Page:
Manufacturer: Fractal Design
UK price (as reviewed): £169.99 (inc. VAT)
US price (as reviewed): $179.99 (exc. tax)
While it has long been known for understated, minimalist case design as a result of the Define Series’ success, even Fractal Design has been unable to withstand the tug of a market obsessed with RGB lighting – the Define S2 Vision made that quite clear. Continuing the trend of reskinning existing internal chassis layouts, the Vector RS is the first in a new family of cases, one which actually relies heavily on the insides of the popular Define R6. With three tempered glass sections on the outside and a strip of addressable RGB lighting running across the top and front, the Vector RS is effectively Fractal’s attempt to tailor the Define R6 to a different crowd without sacrificing its core design principals.
The Vector RS is a large and very well-built mid-tower case, although you’d expect so given the price tag is well north of £150. Steel and tempered glass are the order of the day, and even the internal structural parts of the front and roof panels that are hewn from plastic are very sturdy. These two areas both sport part-steel, part-tempered-glass fascias, with the two materials meeting to form edges along which the ARGB lighting strip runs uninterrupted. Meanwhile, the main side panel is a full tempered glass job and the opposite one is entirely steel. Put all this together and you have a case that leverages its divided aesthetic and turns into something rather elegant, at least in our opinion.
Recognising that the market is divided on the topic of whether or not to tint tempered glass, Fractal offers the Vector RS in two SKUs, one with a slight tint and a Dark version with a much darker one. The choice of tint will affect all three tempered glass sections – front, side, and roof.
The Vector RS is fitted with three of Fractal’s Dynamic X2 GP-14 140mm fans, two mounted as front intakes and one as a rear exhaust. Sadly, these are three-pin fans and not PWM-controllable, and they have a maximum rotational speed of 1,000 RPM, which is a little on the low side, but Fractal still reckons the case is up to the task of delivering sufficient airflow. Even though the front panel effectively blocks off airflow to the front fans, this is countered by vented sections down the sides that are described as ‘counter-angled’, meaning they are designed to reflect noise away from the user without limiting airflow.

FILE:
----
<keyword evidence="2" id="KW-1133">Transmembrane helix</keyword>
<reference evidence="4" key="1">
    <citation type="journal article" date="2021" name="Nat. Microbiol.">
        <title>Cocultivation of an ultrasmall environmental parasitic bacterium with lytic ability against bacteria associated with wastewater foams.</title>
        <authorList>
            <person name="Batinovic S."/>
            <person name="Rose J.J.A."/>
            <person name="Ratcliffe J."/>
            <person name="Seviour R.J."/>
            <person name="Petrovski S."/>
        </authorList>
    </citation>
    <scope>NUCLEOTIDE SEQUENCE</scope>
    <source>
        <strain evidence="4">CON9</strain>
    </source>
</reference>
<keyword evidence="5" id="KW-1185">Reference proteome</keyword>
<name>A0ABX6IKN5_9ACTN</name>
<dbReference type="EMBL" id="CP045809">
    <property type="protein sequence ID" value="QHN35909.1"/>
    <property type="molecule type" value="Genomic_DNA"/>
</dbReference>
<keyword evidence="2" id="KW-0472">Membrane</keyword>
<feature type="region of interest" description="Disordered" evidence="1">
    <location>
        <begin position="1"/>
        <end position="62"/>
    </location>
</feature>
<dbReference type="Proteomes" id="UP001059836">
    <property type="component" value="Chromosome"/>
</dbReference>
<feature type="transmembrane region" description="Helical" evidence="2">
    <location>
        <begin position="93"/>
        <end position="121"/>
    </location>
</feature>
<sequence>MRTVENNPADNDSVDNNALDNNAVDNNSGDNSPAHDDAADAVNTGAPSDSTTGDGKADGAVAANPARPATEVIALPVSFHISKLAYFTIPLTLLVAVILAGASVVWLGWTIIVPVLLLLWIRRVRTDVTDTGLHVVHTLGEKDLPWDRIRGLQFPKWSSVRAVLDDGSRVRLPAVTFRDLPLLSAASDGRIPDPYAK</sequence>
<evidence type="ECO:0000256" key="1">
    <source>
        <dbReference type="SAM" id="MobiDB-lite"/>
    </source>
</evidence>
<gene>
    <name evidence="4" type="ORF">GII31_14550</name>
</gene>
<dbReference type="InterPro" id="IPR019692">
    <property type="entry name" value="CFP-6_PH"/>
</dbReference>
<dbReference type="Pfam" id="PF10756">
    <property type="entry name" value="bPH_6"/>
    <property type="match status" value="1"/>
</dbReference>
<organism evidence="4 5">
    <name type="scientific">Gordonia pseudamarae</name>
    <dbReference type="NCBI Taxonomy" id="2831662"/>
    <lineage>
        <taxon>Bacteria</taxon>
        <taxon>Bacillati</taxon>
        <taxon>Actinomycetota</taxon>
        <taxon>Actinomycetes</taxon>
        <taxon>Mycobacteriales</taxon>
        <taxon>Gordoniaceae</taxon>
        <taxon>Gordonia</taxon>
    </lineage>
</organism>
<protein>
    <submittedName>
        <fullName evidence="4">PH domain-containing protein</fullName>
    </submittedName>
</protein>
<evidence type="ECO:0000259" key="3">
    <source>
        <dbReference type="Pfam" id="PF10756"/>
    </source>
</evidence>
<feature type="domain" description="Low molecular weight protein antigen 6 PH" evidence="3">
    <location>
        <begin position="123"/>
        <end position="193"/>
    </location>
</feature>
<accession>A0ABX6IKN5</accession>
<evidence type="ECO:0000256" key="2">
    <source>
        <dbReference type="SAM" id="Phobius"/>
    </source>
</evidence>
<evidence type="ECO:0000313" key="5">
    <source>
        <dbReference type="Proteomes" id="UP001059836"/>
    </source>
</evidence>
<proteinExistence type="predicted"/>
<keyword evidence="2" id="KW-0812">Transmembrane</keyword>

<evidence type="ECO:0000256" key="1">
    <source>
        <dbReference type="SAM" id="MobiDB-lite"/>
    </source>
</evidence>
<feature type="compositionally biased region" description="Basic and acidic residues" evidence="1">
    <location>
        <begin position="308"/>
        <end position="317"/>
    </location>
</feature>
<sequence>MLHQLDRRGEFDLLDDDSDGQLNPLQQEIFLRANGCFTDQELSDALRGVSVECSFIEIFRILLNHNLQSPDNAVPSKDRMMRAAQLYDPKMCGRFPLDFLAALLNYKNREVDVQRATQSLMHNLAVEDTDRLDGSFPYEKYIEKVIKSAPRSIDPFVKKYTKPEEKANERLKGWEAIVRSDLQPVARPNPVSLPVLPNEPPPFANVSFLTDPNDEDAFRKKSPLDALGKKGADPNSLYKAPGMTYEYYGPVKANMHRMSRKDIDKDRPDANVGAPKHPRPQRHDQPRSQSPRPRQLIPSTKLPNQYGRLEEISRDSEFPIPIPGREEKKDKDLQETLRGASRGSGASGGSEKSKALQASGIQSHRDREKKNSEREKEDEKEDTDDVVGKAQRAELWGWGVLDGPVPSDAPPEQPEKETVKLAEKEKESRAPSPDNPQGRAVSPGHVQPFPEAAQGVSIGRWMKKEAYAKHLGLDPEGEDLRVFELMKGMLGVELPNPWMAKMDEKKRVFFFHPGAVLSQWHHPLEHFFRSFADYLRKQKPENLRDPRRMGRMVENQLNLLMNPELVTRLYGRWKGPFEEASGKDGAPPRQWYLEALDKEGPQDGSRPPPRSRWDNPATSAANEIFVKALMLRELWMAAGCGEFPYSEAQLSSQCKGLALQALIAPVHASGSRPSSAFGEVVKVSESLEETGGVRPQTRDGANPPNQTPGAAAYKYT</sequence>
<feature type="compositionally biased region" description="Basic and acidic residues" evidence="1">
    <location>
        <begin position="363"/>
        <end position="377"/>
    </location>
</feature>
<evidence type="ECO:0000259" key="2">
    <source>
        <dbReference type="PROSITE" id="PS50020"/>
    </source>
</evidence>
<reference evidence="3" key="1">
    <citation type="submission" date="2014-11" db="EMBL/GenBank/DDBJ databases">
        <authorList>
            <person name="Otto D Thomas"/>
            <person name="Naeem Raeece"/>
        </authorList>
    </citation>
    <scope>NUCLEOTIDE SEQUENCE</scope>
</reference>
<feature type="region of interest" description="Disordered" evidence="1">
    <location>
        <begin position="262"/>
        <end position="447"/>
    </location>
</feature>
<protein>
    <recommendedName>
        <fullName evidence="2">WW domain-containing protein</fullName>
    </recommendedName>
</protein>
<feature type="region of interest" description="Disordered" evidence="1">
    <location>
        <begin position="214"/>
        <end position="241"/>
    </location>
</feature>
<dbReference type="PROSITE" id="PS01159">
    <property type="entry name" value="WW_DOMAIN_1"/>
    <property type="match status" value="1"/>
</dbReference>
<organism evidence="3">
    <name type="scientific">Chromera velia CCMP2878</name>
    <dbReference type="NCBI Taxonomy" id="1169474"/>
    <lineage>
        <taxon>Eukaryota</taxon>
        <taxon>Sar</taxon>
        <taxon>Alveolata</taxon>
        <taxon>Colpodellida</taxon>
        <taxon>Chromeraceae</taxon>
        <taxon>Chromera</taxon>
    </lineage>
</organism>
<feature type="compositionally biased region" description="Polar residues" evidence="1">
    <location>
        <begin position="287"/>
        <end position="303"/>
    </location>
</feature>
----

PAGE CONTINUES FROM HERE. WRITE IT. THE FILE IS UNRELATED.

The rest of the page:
There is ample room to increase the number of fans in the case, with two 140mm/120mm mounts on the floor, up to three in the roof, and a third potential mounting location in the front as well. To maximise the use of the roof for this, you’ll need to swap the tempered glass cover out for a ventilated steel one, a three-part apparatus that includes a fan/radiator bracket, a dust filter, and a top cover. The swap is easy to make, and the structure remains nice and rigid once it’s complete.
The location of the I/O ports means they’ll be easier to access with the case on the floor as opposed to on the desk, but either way it’s well-equipped, dishing out two USB 3.0 ports as well as a USB 3.1 Gen 2 Type-C connector with fast-charge support. Fractal has opted for the more traditional method of splitting headphone/microphone duties into two dedicated jacks.
The front panel pulls off easily enough, and its weight is another indicator of the good build quality. It’s necessary to do this in order to swap the roof to the ventilated one, and you also need to do it to access the bottom dust filter, which is full-length and pulls out from the front. There are also removable filters built into the side vents of the front panel, so the Vector RS is fully shielded. Fractal also uses metal contacts instead of cables to connect the front and roof panels, allowing the LED strips to communicate without having wires getting in the way whenever you’re working with the case.
November 6 2020 | 17:30